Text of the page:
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Regulatory Focus™ > News Articles > 2020 > 3 > FDA EUA Allows States to Receive Unapproved COVID-19 Treatments

FDA EUA Allows States to Receive Unapproved COVID-19 Treatments

Posted 30 March 2020 | By Zachary Brennan 

FDA EUA Allows States to Receive Unapproved COVID-19 Treatments

Opening the door to the wider use of unapproved but potential COVID-19 treatments, the US Food and Drug Administration (FDA) late Sunday issued an emergency use authorization (EUA) to allow the US Biomedical Advanced Research and Development Authority (BARDA) to distribute donated hydroxychloroquine sulfate and chloroquine phosphate products to doctors, who can decide whether to prescribe them to hospitalized teen and adult patients with COVID-19 when a clinical trial is not available or feasible.

This is FDA’s first EUA for a therapeutic product to potentially treat COVID-19.

The donations to be distributed, the Department of Health and Human Services (HHS) said Sunday, include 30 million doses of hydroxychloroquine sulfate from Novartis' Sandoz and one million doses of chloroquine phosphate from Bayer Pharmaceuticals. Hydroxychloroquine sulfate and chloroquine phosphate were previously approved by FDA to treat other conditions, including malaria and lupus.

“The suggested dose under this EUA for hydroxychloroquine sulfate to treat adults and adolescents who weigh 50 kg or more and are hospitalized with COVID-19 for whom a clinical trial is not available or participation is not feasible, is 800 milligrams of hydroxychloroquine sulfate on the first day of treatment and then 400 milligrams daily for four to seven days of total treatment based on clinical evaluation. The suggested dose and duration may be updated as data from clinical trials becomes available,” FDA said.

“The suggested dose under this EUA for chloroquine phosphate to treat adults and adolescents who weigh 50 kg or more and are hospitalized with COVID-19 for whom a clinical trial is not available, or participation is not feasible, is 1 gram of chloroquine phosphate on day one, followed by 500 milligrams daily for four to seven days of total treatment based on clinical evaluation,” FDA added.

But some are skeptical that these treatments will provide benefits.

Luciana Borio, VP of In-Q-Tel and former FDA chief scientist, criticized the decision on Sunday, saying the EUA was issued "despite the total lack of scientific evidence that chloroquine/hydroxychloroquine are beneficial in the treatment of COVID-19. EUA is supposed to be issued when the evidence indicates that benefits outweigh the risks."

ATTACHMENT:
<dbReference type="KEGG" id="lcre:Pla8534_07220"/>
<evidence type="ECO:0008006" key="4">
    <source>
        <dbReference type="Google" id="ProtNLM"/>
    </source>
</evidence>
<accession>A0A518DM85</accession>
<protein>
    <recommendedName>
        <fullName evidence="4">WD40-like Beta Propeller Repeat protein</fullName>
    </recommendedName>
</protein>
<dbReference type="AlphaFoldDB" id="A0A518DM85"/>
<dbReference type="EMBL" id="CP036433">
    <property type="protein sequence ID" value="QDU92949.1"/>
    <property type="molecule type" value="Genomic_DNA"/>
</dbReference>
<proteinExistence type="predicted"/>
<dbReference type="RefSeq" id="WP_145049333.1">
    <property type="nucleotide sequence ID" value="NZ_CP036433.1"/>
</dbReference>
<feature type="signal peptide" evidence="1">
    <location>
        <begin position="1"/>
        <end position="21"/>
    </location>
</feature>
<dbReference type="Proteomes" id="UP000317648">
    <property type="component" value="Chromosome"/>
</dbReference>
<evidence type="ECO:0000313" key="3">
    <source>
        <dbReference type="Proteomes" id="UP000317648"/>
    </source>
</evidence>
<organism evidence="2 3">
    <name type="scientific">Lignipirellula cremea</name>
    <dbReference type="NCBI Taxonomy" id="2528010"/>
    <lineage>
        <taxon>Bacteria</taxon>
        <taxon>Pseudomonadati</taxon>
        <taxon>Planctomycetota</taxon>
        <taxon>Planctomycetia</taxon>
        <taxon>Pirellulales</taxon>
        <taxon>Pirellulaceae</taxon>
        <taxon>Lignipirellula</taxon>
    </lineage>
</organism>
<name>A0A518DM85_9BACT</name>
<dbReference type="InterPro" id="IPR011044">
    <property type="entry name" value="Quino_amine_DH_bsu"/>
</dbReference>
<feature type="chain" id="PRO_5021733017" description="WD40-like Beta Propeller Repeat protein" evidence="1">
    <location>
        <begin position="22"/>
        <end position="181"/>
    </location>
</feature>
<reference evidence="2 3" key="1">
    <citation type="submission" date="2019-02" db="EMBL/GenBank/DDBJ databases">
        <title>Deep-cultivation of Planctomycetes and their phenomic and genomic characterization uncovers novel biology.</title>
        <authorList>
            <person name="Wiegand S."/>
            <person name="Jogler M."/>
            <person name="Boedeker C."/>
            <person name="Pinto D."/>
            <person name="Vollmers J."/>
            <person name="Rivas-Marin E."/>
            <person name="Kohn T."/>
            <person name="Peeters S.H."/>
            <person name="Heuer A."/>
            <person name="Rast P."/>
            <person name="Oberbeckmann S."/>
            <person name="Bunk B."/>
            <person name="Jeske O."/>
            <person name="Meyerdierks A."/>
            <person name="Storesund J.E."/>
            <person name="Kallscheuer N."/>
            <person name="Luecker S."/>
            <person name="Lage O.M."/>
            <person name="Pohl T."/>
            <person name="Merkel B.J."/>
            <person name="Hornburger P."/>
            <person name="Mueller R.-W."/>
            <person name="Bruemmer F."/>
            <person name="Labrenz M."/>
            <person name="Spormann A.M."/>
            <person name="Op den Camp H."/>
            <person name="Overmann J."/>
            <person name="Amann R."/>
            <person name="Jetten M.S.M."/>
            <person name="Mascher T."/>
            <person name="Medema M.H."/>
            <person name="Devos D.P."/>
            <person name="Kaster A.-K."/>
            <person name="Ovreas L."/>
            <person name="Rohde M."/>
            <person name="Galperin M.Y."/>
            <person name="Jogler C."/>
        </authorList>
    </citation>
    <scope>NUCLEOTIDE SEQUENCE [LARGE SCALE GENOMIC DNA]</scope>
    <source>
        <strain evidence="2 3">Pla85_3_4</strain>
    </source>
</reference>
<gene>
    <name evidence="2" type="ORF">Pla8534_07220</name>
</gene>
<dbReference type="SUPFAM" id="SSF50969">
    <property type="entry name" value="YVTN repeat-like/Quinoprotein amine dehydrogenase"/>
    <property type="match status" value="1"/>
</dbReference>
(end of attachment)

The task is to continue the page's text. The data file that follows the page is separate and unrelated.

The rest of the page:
Clifford Lane, a 40-year veteran of the US National Institute for Allergy and Infectious Diseases, also told Politico last week: “I’ve looked at the available human data, I don’t see anything in that literature that appears to show any benefit.”

A recent, non-randomized observational study that did not have a control group tested the use of hydroxychloroquine and azithromycin in 80 people in Marseille, France. The researchers noted “a clinical improvement in all but one 86 year-old patient who died, and one 74 year old patient still in intensive care unit,” but some are questioning parts of the study and wondering if more, individual patient information will be released.

And HHS even concedes that although anecdotal reports suggest that these drugs may offer some benefit in the treatment of hospitalized COVID-19 patients, clinical trials are still necessary to provide scientific evidence that they are effective.

President Donald Trump, who has said the use of hydroxychloroquine and azithromycin “have a real chance to be one of the biggest game changers in the history of medicine,” said Sunday that they are being administered to 1,100 patients in New York as part of trials.

Other Treatments

Meanwhile, the use of another unapproved but potential COVID-19 treatment, Gilead’s antiviral remdesivir, is expanding as hospitals or physicians can apply for emergency use of remdesivir for multiple severely ill patients at a time, Gilead CEO Daniel O’Day said in an open letter over the weekend.

“While it will take some time to build a network of active sites, this approach will ultimately accelerate emergency access for more people. Initial sites in the United States are up and running as of yesterday, and it is expected that sites in additional countries will be activated soon,” he wrote, noting remdesivir has been used in more than 1,000 patients so far.

Last week, Gilead came under scrutiny after obtaining an orphan drug designation for remdesivir but the company ultimately asked FDA to rescind the designation. O’Day also said the previous compassionate use program for remdesivir will continue for children and pregnant women.

Meanwhile, Regeneron Pharmaceuticals and Sanofi said Monday that the first patient outside of the US has been treated as part of a Phase 2/3 trial evaluating Kevzara (sarilumab) in patients hospitalized with severe COVID-19. The trial has been initiated in Italy, Spain, Germany, France, Canada, Russia and the US.

"Data from a single-arm study in China suggest that the interleukin-6 pathway may play an important role in the overactive inflammatory response in the lungs of patients with COVID-19," said George Yancopoulos, chief scientific officer of Regeneron.

Letter of Authorization to BARDA

HHS

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